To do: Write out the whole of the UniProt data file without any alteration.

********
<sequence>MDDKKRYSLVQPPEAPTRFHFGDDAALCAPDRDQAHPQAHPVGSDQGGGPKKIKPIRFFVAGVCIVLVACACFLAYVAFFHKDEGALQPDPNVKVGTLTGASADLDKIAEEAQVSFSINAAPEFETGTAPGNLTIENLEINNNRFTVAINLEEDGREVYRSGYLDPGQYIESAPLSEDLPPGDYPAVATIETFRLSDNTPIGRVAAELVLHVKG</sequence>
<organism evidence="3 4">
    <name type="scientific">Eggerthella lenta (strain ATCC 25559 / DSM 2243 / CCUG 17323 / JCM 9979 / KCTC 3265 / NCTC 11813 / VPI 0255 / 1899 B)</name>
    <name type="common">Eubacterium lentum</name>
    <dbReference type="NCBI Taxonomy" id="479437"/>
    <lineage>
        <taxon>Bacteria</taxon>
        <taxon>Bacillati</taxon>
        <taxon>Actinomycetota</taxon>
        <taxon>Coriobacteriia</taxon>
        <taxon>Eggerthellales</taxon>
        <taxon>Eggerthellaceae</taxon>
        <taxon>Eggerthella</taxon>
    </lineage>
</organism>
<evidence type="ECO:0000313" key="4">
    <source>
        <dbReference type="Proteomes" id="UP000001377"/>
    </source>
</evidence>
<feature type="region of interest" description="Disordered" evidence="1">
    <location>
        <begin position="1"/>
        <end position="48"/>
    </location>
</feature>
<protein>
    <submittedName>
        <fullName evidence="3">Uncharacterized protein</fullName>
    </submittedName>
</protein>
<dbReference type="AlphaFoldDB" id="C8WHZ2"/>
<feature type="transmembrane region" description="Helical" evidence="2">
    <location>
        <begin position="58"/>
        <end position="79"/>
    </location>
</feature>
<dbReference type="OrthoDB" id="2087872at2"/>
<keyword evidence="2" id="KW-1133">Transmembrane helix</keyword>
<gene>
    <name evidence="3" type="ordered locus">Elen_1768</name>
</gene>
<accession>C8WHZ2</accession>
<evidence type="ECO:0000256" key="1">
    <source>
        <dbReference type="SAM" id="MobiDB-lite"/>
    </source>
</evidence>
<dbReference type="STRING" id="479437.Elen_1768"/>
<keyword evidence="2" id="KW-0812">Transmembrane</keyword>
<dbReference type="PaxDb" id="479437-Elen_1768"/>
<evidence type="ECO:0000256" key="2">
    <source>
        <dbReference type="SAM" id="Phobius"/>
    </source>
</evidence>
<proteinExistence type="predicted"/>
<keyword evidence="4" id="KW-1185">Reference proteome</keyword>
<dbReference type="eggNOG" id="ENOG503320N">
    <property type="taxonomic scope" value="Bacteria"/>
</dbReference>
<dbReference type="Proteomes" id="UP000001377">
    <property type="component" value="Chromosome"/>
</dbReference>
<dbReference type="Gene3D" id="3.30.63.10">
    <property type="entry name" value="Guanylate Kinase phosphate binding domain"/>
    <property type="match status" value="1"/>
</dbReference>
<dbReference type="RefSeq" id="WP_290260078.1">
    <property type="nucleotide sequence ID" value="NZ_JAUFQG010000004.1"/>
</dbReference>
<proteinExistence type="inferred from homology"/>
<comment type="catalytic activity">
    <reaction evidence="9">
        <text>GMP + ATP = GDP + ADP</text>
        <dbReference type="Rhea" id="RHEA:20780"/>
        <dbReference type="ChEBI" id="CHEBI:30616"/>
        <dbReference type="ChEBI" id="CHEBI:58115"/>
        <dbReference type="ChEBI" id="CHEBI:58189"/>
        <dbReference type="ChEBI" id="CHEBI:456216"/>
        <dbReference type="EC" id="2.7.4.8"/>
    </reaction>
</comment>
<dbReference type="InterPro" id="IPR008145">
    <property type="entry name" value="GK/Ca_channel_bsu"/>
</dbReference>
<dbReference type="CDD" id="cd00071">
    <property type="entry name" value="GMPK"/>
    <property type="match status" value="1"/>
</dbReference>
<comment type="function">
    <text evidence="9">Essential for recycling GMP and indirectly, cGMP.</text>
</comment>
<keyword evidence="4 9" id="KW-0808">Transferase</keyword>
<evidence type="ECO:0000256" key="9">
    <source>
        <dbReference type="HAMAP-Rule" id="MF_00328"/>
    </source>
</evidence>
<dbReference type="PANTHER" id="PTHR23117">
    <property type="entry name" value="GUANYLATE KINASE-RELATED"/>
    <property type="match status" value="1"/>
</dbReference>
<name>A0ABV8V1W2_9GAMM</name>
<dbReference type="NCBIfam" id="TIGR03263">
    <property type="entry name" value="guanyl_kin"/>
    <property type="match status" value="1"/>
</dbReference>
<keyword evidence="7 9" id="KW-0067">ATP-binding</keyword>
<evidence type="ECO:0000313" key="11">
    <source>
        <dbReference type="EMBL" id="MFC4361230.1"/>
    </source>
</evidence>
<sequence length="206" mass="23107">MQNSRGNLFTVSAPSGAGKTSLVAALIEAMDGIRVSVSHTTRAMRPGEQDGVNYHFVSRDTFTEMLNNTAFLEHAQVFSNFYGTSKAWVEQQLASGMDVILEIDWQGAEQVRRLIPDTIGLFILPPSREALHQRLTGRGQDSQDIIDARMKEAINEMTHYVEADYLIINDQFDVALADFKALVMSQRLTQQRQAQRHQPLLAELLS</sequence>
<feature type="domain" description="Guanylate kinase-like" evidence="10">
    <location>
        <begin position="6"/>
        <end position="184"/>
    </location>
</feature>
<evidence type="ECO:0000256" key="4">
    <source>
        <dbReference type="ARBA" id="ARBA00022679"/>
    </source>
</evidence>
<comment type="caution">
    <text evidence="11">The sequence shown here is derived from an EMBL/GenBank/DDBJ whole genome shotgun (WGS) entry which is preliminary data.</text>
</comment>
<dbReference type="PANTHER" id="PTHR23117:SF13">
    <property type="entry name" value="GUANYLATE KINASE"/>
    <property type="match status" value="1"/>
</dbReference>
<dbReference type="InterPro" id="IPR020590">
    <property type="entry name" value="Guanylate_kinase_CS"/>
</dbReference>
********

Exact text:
<sequence>MDDKKRYSLVQPPEAPTRFHFGDDAALCAPDRDQAHPQAHPVGSDQGGGPKKIKPIRFFVAGVCIVLVACACFLAYVAFFHKDEGALQPDPNVKVGTLTGASADLDKIAEEAQVSFSINAAPEFETGTAPGNLTIENLEINNNRFTVAINLEEDGREVYRSGYLDPGQYIESAPLSEDLPPGDYPAVATIETFRLSDNTPIGRVAAELVLHVKG</sequence>
<organism evidence="3 4">
    <name type="scientific">Eggerthella lenta (strain ATCC 25559 / DSM 2243 / CCUG 17323 / JCM 9979 / KCTC 3265 / NCTC 11813 / VPI 0255 / 1899 B)</name>
    <name type="common">Eubacterium lentum</name>
    <dbReference type="NCBI Taxonomy" id="479437"/>
    <lineage>
        <taxon>Bacteria</taxon>
        <taxon>Bacillati</taxon>
        <taxon>Actinomycetota</taxon>
        <taxon>Coriobacteriia</taxon>
        <taxon>Eggerthellales</taxon>
        <taxon>Eggerthellaceae</taxon>
        <taxon>Eggerthella</taxon>
    </lineage>
</organism>
<evidence type="ECO:0000313" key="4">
    <source>
        <dbReference type="Proteomes" id="UP000001377"/>
    </source>
</evidence>
<feature type="region of interest" description="Disordered" evidence="1">
    <location>
        <begin position="1"/>
        <end position="48"/>
    </location>
</feature>
<protein>
    <submittedName>
        <fullName evidence="3">Uncharacterized protein</fullName>
    </submittedName>
</protein>
<dbReference type="AlphaFoldDB" id="C8WHZ2"/>
<feature type="transmembrane region" description="Helical" evidence="2">
    <location>
        <begin position="58"/>
        <end position="79"/>
    </location>
</feature>
<dbReference type="OrthoDB" id="2087872at2"/>
<keyword evidence="2" id="KW-1133">Transmembrane helix</keyword>
<gene>
    <name evidence="3" type="ordered locus">Elen_1768</name>
</gene>
<accession>C8WHZ2</accession>
<evidence type="ECO:0000256" key="1">
    <source>
        <dbReference type="SAM" id="MobiDB-lite"/>
    </source>
</evidence>
<dbReference type="STRING" id="479437.Elen_1768"/>
<keyword evidence="2" id="KW-0812">Transmembrane</keyword>
<dbReference type="PaxDb" id="479437-Elen_1768"/>
<evidence type="ECO:0000256" key="2">
    <source>
        <dbReference type="SAM" id="Phobius"/>
    </source>
</evidence>
<proteinExistence type="predicted"/>
<keyword evidence="4" id="KW-1185">Reference proteome</keyword>
<dbReference type="eggNOG" id="ENOG503320N">
    <property type="taxonomic scope" value="Bacteria"/>
</dbReference>
<dbReference type="Proteomes" id="UP000001377">
    <property type="component" value="Chromosome"/>
</dbReference>
<dbReference type="Gene3D" id="3.30.63.10">
    <property type="entry name" value="Guanylate Kinase phosphate binding domain"/>
    <property type="match status" value="1"/>
</dbReference>
<dbReference type="RefSeq" id="WP_290260078.1">
    <property type="nucleotide sequence ID" value="NZ_JAUFQG010000004.1"/>
</dbReference>
<proteinExistence type="inferred from homology"/>
<comment type="catalytic activity">
    <reaction evidence="9">
        <text>GMP + ATP = GDP + ADP</text>
        <dbReference type="Rhea" id="RHEA:20780"/>
        <dbReference type="ChEBI" id="CHEBI:30616"/>
        <dbReference type="ChEBI" id="CHEBI:58115"/>
        <dbReference type="ChEBI" id="CHEBI:58189"/>
        <dbReference type="ChEBI" id="CHEBI:456216"/>
        <dbReference type="EC" id="2.7.4.8"/>
    </reaction>
</comment>
<dbReference type="InterPro" id="IPR008145">
    <property type="entry name" value="GK/Ca_channel_bsu"/>
</dbReference>
<dbReference type="CDD" id="cd00071">
    <property type="entry name" value="GMPK"/>
    <property type="match status" value="1"/>
</dbReference>
<comment type="function">
    <text evidence="9">Essential for recycling GMP and indirectly, cGMP.</text>
</comment>
<keyword evidence="4 9" id="KW-0808">Transferase</keyword>
<evidence type="ECO:0000256" key="9">
    <source>
        <dbReference type="HAMAP-Rule" id="MF_00328"/>
    </source>
</evidence>
<dbReference type="PANTHER" id="PTHR23117">
    <property type="entry name" value="GUANYLATE KINASE-RELATED"/>
    <property type="match status" value="1"/>
</dbReference>
<name>A0ABV8V1W2_9GAMM</name>
<dbReference type="NCBIfam" id="TIGR03263">
    <property type="entry name" value="guanyl_kin"/>
    <property type="match status" value="1"/>
</dbReference>
<keyword evidence="7 9" id="KW-0067">ATP-binding</keyword>
<evidence type="ECO:0000313" key="11">
    <source>
        <dbReference type="EMBL" id="MFC4361230.1"/>
    </source>
</evidence>
<sequence length="206" mass="23107">MQNSRGNLFTVSAPSGAGKTSLVAALIEAMDGIRVSVSHTTRAMRPGEQDGVNYHFVSRDTFTEMLNNTAFLEHAQVFSNFYGTSKAWVEQQLASGMDVILEIDWQGAEQVRRLIPDTIGLFILPPSREALHQRLTGRGQDSQDIIDARMKEAINEMTHYVEADYLIINDQFDVALADFKALVMSQRLTQQRQAQRHQPLLAELLS</sequence>
<feature type="domain" description="Guanylate kinase-like" evidence="10">
    <location>
        <begin position="6"/>
        <end position="184"/>
    </location>
</feature>
<evidence type="ECO:0000256" key="4">
    <source>
        <dbReference type="ARBA" id="ARBA00022679"/>
    </source>
</evidence>
<comment type="caution">
    <text evidence="11">The sequence shown here is derived from an EMBL/GenBank/DDBJ whole genome shotgun (WGS) entry which is preliminary data.</text>
</comment>
<dbReference type="PANTHER" id="PTHR23117:SF13">
    <property type="entry name" value="GUANYLATE KINASE"/>
    <property type="match status" value="1"/>
</dbReference>
<dbReference type="InterPro" id="IPR020590">
    <property type="entry name" value="Guanylate_kinase_CS"/>
</dbReference>